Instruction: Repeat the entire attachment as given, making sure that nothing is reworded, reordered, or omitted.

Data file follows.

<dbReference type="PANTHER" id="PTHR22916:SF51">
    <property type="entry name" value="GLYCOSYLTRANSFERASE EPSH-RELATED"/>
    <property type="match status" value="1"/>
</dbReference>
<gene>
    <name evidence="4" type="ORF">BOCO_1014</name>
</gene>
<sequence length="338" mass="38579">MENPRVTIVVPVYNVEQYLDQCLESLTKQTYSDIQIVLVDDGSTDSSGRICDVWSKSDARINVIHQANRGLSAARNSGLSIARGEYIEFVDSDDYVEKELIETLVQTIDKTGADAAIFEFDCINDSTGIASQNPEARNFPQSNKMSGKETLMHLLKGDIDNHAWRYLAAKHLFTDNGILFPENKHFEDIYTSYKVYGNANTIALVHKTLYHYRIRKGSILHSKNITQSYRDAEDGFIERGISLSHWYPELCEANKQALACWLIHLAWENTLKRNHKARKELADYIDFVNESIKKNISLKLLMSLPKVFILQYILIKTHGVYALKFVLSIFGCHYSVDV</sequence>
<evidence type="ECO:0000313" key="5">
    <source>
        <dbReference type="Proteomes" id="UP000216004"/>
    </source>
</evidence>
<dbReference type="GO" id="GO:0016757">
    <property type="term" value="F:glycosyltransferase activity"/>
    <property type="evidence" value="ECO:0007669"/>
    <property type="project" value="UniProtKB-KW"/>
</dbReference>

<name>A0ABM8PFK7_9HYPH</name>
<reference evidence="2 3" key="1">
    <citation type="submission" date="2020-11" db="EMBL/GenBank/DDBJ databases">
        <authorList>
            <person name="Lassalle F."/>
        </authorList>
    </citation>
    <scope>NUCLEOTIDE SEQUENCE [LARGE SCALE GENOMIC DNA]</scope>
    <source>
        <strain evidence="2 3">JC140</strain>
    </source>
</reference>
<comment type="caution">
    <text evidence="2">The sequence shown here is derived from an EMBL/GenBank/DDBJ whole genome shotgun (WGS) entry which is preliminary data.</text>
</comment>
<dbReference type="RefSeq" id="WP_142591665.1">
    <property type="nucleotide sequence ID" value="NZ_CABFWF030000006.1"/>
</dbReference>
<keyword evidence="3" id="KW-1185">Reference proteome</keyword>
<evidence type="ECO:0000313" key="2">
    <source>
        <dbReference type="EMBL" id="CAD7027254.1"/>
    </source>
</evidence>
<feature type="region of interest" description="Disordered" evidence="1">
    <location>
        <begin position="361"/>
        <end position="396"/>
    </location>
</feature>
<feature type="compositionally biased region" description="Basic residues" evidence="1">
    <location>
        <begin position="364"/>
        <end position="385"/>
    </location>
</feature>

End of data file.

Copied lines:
<dbReference type="PANTHER" id="PTHR22916:SF51">
    <property type="entry name" value="GLYCOSYLTRANSFERASE EPSH-RELATED"/>
    <property type="match status" value="1"/>
</dbReference>
<gene>
    <name evidence="4" type="ORF">BOCO_1014</name>
</gene>
<sequence length="338" mass="38579">MENPRVTIVVPVYNVEQYLDQCLESLTKQTYSDIQIVLVDDGSTDSSGRICDVWSKSDARINVIHQANRGLSAARNSGLSIARGEYIEFVDSDDYVEKELIETLVQTIDKTGADAAIFEFDCINDSTGIASQNPEARNFPQSNKMSGKETLMHLLKGDIDNHAWRYLAAKHLFTDNGILFPENKHFEDIYTSYKVYGNANTIALVHKTLYHYRIRKGSILHSKNITQSYRDAEDGFIERGISLSHWYPELCEANKQALACWLIHLAWENTLKRNHKARKELADYIDFVNESIKKNISLKLLMSLPKVFILQYILIKTHGVYALKFVLSIFGCHYSVDV</sequence>
<evidence type="ECO:0000313" key="5">
    <source>
        <dbReference type="Proteomes" id="UP000216004"/>
    </source>
</evidence>
<dbReference type="GO" id="GO:0016757">
    <property type="term" value="F:glycosyltransferase activity"/>
    <property type="evidence" value="ECO:0007669"/>
    <property type="project" value="UniProtKB-KW"/>
</dbReference>

<name>A0ABM8PFK7_9HYPH</name>
<reference evidence="2 3" key="1">
    <citation type="submission" date="2020-11" db="EMBL/GenBank/DDBJ databases">
        <authorList>
            <person name="Lassalle F."/>
        </authorList>
    </citation>
    <scope>NUCLEOTIDE SEQUENCE [LARGE SCALE GENOMIC DNA]</scope>
    <source>
        <strain evidence="2 3">JC140</strain>
    </source>
</reference>
<comment type="caution">
    <text evidence="2">The sequence shown here is derived from an EMBL/GenBank/DDBJ whole genome shotgun (WGS) entry which is preliminary data.</text>
</comment>
<dbReference type="RefSeq" id="WP_142591665.1">
    <property type="nucleotide sequence ID" value="NZ_CABFWF030000006.1"/>
</dbReference>
<keyword evidence="3" id="KW-1185">Reference proteome</keyword>
<evidence type="ECO:0000313" key="2">
    <source>
        <dbReference type="EMBL" id="CAD7027254.1"/>
    </source>
</evidence>
<feature type="region of interest" description="Disordered" evidence="1">
    <location>
        <begin position="361"/>
        <end position="396"/>
    </location>
</feature>
<feature type="compositionally biased region" description="Basic residues" evidence="1">
    <location>
        <begin position="364"/>
        <end position="385"/>
    </location>
</feature>